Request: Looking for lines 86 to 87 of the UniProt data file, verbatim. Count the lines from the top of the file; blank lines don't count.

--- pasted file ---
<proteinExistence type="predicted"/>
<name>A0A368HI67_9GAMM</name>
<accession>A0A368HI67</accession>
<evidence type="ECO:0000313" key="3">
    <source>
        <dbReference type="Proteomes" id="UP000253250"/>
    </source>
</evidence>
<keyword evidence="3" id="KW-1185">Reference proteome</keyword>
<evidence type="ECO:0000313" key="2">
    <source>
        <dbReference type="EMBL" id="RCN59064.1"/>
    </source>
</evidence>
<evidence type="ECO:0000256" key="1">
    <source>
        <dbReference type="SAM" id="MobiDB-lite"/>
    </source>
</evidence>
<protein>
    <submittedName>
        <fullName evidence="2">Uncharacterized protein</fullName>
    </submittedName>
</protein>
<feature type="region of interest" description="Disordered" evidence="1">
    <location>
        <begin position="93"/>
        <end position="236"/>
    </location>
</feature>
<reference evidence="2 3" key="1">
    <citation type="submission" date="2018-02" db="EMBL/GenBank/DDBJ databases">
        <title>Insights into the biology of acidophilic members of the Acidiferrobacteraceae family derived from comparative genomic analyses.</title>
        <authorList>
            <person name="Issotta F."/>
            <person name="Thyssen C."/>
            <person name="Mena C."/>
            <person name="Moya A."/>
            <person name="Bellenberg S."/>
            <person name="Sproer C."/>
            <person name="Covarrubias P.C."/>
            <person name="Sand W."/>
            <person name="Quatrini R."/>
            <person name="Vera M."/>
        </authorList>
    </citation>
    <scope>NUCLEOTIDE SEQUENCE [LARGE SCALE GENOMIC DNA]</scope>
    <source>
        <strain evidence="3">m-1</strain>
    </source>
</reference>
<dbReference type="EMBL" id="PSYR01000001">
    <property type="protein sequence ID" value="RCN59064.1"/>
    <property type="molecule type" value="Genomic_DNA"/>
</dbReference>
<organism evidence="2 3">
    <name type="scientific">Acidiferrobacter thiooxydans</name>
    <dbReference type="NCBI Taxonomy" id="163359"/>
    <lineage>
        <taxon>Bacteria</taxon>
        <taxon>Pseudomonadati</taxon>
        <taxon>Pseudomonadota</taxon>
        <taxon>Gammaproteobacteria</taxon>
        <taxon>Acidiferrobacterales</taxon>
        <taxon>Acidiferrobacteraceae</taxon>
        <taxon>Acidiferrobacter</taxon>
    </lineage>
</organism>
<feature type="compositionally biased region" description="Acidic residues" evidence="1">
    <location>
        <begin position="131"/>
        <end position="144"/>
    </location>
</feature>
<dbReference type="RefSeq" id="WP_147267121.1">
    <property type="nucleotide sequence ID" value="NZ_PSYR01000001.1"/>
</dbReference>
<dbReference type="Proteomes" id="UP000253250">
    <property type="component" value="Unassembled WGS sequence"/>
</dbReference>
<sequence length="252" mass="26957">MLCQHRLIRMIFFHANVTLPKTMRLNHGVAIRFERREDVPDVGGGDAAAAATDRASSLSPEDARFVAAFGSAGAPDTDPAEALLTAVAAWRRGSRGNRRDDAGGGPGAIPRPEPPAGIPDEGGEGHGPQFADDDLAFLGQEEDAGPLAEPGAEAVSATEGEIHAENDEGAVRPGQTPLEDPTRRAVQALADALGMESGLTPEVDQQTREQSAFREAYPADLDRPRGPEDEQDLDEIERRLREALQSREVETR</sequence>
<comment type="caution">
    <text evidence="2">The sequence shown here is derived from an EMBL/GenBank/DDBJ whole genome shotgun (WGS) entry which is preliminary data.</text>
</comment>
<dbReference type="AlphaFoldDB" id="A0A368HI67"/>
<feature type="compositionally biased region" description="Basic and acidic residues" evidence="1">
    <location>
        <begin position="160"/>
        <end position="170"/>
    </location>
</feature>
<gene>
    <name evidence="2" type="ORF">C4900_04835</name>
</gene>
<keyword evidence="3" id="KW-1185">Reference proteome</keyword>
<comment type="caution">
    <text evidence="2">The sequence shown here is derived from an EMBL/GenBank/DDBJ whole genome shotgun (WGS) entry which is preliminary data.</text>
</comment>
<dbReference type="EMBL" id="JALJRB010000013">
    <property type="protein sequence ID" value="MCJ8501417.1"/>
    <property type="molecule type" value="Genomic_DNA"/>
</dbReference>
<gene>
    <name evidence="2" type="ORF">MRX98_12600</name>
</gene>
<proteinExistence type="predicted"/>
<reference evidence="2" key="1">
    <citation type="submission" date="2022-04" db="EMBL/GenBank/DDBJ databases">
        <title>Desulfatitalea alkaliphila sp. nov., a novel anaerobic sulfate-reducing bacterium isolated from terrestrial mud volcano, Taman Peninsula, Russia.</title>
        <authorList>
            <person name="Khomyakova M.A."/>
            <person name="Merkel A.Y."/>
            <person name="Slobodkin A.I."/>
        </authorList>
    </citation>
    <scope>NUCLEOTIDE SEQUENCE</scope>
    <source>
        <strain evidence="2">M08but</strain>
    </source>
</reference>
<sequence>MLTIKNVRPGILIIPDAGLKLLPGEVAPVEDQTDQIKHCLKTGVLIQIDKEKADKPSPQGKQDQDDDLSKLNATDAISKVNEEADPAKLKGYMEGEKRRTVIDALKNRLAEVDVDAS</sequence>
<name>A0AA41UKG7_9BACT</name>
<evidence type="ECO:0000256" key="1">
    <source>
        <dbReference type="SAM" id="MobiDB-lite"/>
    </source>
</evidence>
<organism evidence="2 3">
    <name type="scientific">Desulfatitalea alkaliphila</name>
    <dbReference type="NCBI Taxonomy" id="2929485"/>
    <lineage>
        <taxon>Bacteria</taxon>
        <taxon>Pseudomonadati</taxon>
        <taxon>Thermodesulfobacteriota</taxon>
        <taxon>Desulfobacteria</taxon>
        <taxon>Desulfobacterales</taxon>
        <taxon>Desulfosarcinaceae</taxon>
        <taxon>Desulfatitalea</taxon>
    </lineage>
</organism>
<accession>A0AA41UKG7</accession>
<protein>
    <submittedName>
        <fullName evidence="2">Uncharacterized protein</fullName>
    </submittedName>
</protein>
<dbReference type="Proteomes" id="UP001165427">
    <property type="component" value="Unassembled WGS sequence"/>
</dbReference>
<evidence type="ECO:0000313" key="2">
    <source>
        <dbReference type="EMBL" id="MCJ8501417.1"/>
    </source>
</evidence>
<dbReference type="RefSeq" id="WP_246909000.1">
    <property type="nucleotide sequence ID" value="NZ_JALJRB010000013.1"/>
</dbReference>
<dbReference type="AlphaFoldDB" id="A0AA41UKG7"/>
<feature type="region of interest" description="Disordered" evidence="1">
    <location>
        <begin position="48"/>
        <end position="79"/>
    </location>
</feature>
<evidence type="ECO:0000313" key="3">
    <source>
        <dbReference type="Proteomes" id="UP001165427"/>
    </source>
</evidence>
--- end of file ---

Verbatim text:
<feature type="compositionally biased region" description="Basic and acidic residues" evidence="1">
    <location>